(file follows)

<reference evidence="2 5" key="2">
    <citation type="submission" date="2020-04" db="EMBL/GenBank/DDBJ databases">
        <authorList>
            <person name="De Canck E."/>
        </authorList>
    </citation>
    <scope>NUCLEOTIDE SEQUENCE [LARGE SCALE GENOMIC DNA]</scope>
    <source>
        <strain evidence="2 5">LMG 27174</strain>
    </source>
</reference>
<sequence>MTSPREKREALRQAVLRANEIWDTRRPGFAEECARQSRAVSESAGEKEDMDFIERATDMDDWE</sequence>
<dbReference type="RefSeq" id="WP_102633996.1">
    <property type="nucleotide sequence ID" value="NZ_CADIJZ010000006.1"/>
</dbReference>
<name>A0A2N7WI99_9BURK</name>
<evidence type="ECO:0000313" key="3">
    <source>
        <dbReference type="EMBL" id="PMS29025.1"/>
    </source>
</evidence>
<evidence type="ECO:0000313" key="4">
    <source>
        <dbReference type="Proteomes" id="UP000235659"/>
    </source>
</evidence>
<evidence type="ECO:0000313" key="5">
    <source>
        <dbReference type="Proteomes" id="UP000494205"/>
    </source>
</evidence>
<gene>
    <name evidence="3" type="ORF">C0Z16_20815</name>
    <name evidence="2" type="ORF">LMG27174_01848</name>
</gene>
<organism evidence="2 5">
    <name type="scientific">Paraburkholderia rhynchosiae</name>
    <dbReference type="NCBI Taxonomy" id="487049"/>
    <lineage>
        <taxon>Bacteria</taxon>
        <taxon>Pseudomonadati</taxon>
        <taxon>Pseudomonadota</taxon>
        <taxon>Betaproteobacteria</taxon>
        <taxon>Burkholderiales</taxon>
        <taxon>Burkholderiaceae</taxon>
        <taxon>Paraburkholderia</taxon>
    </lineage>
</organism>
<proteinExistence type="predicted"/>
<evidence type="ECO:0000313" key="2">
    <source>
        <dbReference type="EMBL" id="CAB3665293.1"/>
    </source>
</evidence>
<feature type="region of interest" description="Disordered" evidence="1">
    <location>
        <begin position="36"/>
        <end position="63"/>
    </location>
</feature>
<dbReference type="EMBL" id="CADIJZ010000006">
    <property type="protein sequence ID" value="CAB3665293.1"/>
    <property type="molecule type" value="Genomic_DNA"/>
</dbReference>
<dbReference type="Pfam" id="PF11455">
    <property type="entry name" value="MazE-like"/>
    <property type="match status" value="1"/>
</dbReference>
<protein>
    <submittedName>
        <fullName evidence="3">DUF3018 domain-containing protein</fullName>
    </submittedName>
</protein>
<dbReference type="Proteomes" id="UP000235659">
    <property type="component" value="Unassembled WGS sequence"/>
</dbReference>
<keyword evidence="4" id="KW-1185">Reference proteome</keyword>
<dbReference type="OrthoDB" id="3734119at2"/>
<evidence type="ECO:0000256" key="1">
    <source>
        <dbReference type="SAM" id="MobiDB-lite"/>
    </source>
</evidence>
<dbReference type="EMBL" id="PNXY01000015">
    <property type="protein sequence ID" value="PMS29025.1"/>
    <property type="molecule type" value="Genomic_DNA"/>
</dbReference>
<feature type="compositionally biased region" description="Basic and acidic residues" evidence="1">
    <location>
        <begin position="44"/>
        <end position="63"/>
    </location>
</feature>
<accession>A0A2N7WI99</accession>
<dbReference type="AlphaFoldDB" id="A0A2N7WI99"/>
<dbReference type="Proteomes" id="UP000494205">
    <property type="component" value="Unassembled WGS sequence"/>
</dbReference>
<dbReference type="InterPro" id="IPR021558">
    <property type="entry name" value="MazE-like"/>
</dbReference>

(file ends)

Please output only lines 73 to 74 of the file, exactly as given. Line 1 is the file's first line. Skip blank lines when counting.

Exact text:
</protein>
<dbReference type="Proteomes" id="UP000235659">